Sunday, June 22, 2008

Review – Sex and the City

June 23, 2008

Sex and the City – U.S., 2008

When I first heard that Sex and the City was being made into a movie, my first response was, “Why?” When the show ended its six-year run, the show’s central characters were all in envious positions: Carrie had been reunited with Big, Charlotte and her husband had been approved to adopt a child from China, Miranda had married Steve, and Samantha had found her one true love, Smith. There were no loose ends to tie up, so was a movie really necessary? A movie, I reasoned, could only do one of two things. It could show the women’s continued happiness, or it could break up this euphoria. The screen adaptation of Sex and the City actually does both, to differing degrees of success.

The first half of Sex and the City is masterfully done. Big and Carrie are still together and are seeking an apartment for the two of them, which only seems natural considering how long they’ve been together. As the film opens, they are looking at apartment number thirty-three. They stop at thirty-four. As for Miranda and Steve, they are still married but are having problems, an understandable development considering their history. However, asking Steve to “get it over with” when they are in the middle of love-making is definitely not going to help matters. For her part, Samantha is living in Los Angeles with Smith and dedicating much of her time – perhaps a little too much of it - to promoting his career. Only Charlotte seems to be in a place that could be described as perfectly blissful, a problem that the film later tries to rectify by manufacturing odd quips for her to have to overcome.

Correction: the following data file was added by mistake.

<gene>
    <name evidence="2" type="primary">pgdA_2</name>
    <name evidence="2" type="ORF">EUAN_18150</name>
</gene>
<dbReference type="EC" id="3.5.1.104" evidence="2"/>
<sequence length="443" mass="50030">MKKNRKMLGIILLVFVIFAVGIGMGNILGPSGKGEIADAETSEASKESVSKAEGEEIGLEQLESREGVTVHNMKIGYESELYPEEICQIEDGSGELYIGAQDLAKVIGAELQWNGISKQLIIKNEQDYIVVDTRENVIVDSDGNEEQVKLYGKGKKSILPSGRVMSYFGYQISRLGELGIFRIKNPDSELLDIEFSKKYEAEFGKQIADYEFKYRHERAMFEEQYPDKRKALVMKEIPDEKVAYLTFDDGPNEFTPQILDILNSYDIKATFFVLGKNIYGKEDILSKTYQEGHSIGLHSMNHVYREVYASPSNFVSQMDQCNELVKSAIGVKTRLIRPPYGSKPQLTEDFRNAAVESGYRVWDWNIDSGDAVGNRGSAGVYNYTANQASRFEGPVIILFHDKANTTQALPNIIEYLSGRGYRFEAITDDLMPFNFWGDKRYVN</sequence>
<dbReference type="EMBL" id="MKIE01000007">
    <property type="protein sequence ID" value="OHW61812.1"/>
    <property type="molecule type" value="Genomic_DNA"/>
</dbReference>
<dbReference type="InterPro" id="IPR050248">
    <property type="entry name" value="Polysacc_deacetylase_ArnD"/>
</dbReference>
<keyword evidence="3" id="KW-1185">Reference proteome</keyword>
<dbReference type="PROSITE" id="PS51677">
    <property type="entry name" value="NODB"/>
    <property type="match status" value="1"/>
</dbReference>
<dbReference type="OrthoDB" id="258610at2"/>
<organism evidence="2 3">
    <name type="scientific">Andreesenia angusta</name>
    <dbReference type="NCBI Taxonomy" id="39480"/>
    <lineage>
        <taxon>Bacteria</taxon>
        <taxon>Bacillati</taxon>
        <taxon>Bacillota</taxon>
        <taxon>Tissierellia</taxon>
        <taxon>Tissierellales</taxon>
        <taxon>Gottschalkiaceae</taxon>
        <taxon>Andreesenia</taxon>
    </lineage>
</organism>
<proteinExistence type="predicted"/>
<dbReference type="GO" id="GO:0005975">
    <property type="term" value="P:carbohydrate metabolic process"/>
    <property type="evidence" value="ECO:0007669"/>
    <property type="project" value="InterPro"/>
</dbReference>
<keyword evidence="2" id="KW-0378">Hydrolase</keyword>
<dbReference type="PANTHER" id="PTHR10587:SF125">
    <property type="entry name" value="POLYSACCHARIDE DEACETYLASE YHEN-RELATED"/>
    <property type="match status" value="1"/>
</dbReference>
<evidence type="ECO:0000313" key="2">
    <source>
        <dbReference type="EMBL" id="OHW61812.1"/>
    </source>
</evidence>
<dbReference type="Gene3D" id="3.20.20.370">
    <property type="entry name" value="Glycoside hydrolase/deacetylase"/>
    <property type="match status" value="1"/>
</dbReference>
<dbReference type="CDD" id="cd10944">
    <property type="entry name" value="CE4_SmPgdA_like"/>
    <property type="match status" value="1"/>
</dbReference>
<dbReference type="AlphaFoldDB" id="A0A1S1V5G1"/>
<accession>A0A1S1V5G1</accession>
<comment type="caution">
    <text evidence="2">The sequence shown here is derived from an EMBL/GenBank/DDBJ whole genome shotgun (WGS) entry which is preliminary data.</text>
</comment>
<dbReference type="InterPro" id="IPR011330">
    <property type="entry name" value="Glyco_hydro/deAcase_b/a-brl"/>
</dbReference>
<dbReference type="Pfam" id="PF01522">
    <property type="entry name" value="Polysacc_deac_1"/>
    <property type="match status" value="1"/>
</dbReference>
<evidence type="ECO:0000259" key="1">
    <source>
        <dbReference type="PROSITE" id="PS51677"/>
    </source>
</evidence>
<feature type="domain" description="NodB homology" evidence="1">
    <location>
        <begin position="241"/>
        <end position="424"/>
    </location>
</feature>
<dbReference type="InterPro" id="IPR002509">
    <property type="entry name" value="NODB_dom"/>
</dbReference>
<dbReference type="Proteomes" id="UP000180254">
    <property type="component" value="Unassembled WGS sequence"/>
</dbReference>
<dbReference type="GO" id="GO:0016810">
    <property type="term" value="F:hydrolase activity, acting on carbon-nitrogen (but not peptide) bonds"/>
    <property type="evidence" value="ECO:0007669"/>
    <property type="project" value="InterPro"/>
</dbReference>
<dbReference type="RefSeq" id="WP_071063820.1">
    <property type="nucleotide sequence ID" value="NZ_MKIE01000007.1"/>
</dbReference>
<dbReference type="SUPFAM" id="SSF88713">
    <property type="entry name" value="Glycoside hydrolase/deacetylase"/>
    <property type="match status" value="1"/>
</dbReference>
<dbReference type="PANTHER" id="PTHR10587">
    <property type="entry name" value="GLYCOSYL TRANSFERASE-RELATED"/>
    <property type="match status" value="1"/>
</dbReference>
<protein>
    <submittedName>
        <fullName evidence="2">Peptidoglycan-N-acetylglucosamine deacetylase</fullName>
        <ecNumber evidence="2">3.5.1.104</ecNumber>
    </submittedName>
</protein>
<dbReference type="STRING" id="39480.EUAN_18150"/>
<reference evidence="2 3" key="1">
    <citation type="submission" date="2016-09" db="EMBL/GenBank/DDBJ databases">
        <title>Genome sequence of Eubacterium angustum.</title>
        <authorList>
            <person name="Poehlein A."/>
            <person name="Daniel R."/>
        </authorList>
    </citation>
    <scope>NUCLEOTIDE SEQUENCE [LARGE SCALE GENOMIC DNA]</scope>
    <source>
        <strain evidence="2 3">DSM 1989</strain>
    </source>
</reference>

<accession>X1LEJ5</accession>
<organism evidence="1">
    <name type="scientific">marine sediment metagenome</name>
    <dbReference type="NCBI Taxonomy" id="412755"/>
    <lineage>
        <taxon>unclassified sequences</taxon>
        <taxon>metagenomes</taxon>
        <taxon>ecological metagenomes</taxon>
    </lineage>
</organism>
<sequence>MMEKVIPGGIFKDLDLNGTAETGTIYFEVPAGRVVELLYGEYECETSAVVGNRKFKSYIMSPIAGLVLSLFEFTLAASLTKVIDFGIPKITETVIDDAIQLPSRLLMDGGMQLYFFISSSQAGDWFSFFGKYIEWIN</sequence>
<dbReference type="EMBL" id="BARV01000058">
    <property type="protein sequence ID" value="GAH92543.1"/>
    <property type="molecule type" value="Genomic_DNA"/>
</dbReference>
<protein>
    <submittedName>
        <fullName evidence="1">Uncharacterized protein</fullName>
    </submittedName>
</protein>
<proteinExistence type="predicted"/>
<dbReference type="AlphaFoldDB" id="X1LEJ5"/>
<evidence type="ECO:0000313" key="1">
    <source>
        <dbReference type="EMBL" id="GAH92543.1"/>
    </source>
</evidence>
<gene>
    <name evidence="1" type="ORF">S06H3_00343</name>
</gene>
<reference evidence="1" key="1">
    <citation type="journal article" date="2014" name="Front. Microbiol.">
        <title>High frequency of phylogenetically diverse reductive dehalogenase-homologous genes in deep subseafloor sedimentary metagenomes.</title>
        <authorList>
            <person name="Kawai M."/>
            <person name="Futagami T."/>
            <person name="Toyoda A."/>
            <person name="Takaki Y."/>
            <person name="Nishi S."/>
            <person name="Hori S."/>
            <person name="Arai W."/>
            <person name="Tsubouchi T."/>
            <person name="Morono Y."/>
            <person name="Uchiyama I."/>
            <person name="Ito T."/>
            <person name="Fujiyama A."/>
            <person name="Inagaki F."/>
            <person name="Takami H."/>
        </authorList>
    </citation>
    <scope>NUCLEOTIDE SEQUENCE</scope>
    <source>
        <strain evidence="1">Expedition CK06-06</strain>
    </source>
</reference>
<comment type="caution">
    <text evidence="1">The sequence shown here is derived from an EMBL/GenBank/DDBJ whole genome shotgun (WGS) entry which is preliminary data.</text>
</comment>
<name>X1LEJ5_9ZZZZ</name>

As the preview makes clear, Carrie and Big decide to get married in a scene whose dialogue seems entirely realistic. Carrie is worried about having an insecure future; Big just wants to be with her, and if marriage will provide her the security she is looking for, he is all for it. Yet as the wedding approaches and the guest list skyrockets, Big’s own insecurities are evoked, so much so that on the day of the wedding, he is so paralyzed with doubt that he cannot get out of the car. It is a tragic scene that never seems forced or out of character, especially given Big’s previous experience with marriage and his status in society.

It is after this scene that the film begins to go awry. Only in movies would two people involved in a case of cold feet and a subsequent break-up not speak to each other for over half a year. Only in movies would one person not give another person the chance to explain his actions. The effect of this unrealistic plot point is that Big is almost completely absent in the second half of the film, a fact that the film struggles to overcome. Perhaps because of this, characters begin to do things that certainly add to the drama but that are not necessarily consistent with their established personalities. In Big’s place, the film introduces a completely unnecessary character, Carrie’s assistant Louise (played by Oscar-winner Jennifer Hudson), who explains her decision to go to New York with a romantic but preposterous answer – to find love. Too much of the second half of the film is devoted to their friendship, which ultimately has little bearing on any of the other more important – and more interesting - plot points.

As the film progresses, it becomes clear how each character’s story will end, and the film’s finale is therefore not surprising. Still, the film is continuously humorous and the dialogue between the central characters never loses its poignancy or uniqueness. The weakness of the second act prevents Sex and the City from truly becoming the event that producers obviously intended it to be. It will certainly please die-hard fans of the show, but for others, me included, it will be viewed as a bit of a missed opportunity. (in theaters)

2 and a half stars

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